Finally Fatigued From Finishing Fruit Avenue

After a summer slaving away creating the new borders in the garden, carting tonnes of soil and tilling more we decided that we needed a break. We hadn’t had time off work in months and it was becoming more and more difficult to get motivated to be out into the garden to finish the borders before the end of the season. Working either at work or in the garden just carried on and on all season long, seemingly with no end in sight. We were getting desperate just to have a sit down. The work and our depleted energy meant that we didn’t get out often, spent the best of the weather toiling and were generally under stress and pressure to finish what we’d started. It wasn’t sustainable and eventually, we had to call time and book some holiday for a rest before it got medical.

We came to a natural rest when the holiday coincided with the weather turning decidedly awful around the start of September. There was still half of Fruit Avenue to complete but at this point, we didn’t care and decided that we would just finish that off next season. The bare root trees that I had already ordered to go in this yet-to-be-made border would just be temporarily planted elsewhere. I was desperately looking forward to two long weeks of full-on intensive slobbing.

Of course, it didn’t turn out that way.

The garden work meant that the house had gone to pot and my parents – as welcome as they are – decided to visit us for a week while we were off. Cue four days of intensive cleaning, hovering, washing, laundering, polishing and sterilising in anticipation of their arrival. The first part of our holiday was spent desperately catching up on a whole summer’s worth of backed-up chores. I had just finished cleaning the underside of the door handles when my parents turned up.

As soon as they did, the dreary, murky, cold wet weather inexplicably became dry, warm and sunny. We were even able to sit and eat outside in the sunshine. I spent a few days pottering about in the garden occasionally turning my eye to the unfinished border, wondering whether to just do a little bit more. I decided not to and enjoyed the time with my parents while they were staying.

They left, we cleaned up and one day paused to notice that – almost a week later – it was still warm, sunny and dry. With just under a week of holiday left we would have to make one last push to complete Fruit Avenue before we had to go back to work. This really would be our last chance this year, if we missed this small window of opportunity, it would be over six months before we could work on it again. It really wasn’t a question of “if” and so it was with not a small amount of moaning and groaning that we decided to get the tiller out again.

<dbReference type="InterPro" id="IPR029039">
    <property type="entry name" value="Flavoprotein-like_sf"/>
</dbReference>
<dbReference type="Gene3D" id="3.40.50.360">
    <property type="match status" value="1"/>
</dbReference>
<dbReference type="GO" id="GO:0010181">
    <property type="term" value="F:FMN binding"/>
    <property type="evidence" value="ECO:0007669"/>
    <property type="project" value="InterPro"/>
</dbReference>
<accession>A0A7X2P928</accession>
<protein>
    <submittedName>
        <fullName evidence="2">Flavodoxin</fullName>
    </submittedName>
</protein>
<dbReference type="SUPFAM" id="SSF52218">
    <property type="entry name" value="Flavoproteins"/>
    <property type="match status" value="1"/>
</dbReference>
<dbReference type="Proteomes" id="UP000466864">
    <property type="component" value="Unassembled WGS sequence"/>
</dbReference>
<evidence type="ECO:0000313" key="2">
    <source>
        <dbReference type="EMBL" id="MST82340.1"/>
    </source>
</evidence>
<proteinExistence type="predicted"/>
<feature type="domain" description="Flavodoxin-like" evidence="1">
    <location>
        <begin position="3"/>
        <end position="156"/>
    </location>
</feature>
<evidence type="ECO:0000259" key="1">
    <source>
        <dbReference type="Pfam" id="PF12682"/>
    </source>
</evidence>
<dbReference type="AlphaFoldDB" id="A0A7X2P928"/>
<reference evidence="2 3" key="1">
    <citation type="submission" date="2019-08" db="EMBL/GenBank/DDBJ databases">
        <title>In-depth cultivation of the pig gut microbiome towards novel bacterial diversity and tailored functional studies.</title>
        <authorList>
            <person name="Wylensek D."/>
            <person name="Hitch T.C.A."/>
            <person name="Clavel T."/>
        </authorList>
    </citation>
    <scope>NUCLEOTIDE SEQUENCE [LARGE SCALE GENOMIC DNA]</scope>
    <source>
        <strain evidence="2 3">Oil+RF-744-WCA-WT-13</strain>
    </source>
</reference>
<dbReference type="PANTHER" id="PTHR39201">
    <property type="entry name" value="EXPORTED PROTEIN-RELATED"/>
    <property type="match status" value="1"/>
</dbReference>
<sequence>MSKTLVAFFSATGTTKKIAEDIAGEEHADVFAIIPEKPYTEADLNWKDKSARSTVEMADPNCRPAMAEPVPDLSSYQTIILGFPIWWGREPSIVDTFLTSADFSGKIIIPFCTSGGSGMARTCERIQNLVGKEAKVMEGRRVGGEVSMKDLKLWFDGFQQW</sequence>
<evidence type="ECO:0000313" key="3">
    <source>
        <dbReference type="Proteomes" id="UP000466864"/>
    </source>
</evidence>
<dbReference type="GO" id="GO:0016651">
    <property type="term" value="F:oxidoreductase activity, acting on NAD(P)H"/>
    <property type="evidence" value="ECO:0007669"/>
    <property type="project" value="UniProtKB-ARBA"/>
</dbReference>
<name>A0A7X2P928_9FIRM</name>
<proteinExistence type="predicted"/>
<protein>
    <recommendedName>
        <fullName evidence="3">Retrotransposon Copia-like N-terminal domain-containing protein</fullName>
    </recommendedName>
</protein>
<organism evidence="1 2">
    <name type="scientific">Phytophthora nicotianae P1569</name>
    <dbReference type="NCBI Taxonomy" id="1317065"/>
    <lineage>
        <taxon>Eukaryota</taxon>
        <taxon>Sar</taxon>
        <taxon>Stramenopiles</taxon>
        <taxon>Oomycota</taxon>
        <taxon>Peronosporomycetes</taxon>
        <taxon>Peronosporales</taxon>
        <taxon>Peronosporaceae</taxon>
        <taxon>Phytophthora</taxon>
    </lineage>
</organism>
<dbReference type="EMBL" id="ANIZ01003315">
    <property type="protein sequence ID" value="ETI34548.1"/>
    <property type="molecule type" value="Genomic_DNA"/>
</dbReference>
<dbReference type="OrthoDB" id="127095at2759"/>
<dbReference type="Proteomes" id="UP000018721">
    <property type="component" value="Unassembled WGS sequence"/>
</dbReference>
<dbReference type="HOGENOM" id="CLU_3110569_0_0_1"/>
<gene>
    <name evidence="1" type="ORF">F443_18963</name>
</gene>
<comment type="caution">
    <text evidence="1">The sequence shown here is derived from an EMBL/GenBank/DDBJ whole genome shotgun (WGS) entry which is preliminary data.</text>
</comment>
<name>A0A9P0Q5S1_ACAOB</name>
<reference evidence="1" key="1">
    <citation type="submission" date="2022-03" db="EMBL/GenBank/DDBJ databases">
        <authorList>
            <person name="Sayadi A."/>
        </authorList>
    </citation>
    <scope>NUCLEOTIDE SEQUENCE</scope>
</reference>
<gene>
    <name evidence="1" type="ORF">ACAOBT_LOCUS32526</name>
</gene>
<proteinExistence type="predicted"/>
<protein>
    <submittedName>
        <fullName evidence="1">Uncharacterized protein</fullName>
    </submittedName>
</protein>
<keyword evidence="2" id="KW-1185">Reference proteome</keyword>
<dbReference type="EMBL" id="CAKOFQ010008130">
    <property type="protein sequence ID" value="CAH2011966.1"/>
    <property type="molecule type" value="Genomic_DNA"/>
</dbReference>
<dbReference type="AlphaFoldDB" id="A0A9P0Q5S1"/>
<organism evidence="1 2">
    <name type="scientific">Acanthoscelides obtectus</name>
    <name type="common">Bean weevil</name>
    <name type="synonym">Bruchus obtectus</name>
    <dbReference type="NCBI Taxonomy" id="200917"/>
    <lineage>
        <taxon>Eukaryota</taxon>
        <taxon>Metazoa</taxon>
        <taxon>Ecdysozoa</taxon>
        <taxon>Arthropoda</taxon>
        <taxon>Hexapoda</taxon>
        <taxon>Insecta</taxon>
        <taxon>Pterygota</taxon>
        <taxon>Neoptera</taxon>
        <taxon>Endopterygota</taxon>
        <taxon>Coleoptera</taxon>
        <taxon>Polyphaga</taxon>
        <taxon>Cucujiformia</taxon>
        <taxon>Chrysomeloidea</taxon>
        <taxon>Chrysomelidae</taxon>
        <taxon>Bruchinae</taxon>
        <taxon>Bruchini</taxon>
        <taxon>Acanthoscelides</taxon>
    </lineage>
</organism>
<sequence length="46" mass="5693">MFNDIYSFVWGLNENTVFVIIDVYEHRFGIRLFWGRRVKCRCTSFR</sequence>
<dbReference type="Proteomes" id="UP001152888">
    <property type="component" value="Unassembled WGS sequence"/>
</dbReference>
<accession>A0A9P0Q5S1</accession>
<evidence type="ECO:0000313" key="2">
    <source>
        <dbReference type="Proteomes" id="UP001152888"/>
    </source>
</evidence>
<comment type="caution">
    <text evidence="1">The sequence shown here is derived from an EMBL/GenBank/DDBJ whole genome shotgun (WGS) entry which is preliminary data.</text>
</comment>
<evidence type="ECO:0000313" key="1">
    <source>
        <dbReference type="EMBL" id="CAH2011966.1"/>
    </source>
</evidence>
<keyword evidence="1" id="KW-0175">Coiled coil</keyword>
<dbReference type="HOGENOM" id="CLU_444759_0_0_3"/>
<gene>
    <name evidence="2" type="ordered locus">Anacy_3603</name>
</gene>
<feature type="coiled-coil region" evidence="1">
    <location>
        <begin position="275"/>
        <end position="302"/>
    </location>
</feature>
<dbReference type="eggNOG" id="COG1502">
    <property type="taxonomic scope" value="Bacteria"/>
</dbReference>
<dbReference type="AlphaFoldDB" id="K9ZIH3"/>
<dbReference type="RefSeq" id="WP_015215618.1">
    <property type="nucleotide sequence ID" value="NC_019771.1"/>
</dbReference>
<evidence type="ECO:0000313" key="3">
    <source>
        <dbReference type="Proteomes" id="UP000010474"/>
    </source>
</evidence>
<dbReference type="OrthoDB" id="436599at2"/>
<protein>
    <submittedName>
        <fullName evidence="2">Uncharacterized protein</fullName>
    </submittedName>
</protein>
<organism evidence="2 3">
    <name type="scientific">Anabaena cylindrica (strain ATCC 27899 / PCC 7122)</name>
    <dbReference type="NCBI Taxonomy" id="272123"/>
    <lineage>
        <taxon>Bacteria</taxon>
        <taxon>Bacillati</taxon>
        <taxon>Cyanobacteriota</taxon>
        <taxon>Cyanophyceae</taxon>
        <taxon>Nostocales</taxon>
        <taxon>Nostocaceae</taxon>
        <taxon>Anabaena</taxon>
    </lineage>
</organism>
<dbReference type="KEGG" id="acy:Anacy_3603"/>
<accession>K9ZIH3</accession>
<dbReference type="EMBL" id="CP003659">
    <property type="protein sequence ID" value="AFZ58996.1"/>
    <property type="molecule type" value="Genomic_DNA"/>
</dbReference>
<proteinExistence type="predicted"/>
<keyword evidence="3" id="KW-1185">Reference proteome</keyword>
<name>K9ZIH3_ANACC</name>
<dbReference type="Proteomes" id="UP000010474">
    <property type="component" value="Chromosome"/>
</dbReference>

It took three intensive, full days of barrowing soil, tilling, churning and mixing before we reached the end of Fruit Avenue. It then took another day to sculpt and shape the border and to restore the edges. In the time we had left we also managed to finished the remaining piece of The Crescent and plant it up. This final effort completely drained us; we were now completely shattered and it was the weekend before we headed back into work on Monday.

So much for a sit down.

But at least Fruit Avenue is now complete.

New Fruit Avenue

It doesn’t look it, but that border is sixteen metres long and nearly two metres wide. It runs all the way from the lower terrace to half-way down the garden. The bamboo sticks are where I plan to plant the bare root trees. I’m hoping to have six and then there will be soft fruit bushes dotted about too. The trees will be arriving in the winter and they’ll be ready to go in as soon as they do. Beside each tree I will also plant a clematis from the front patio trugs. Those clematis have done even poorly than last year so it’s time to admit defeat and move them out. I can then plant something less embarrassing in the trugs to replace them. I’ll fill in the gaps between the trees and fruit bushes with herbaceous perennials and summer bulbs.

The work we put into the garden this year has been incredible and I’m still not really sure how we both managed it, however the effort hasn’t been without cost and it’s left us fatigued. I’m wondering whether I can gather the energy for a session of planting spring bulbs. I had grand plans to plant hundreds and hundreds of spring bulbs but at this point in time, I’m not sure I can face the effort and so I still haven’t made my mind up about whether to save it for another year or just do a small part.

As the weather gets colder and the growing season comes to an end, the shorter days are beginning to trigger my “winter hibernation” mode where I essentially go dormant for a few months, hoping to awaken refreshed and rearing to go in late winter/early spring. Looking at how the garden has been transformed in just two seasons, I’d say the rest is well deserved.

12 Comments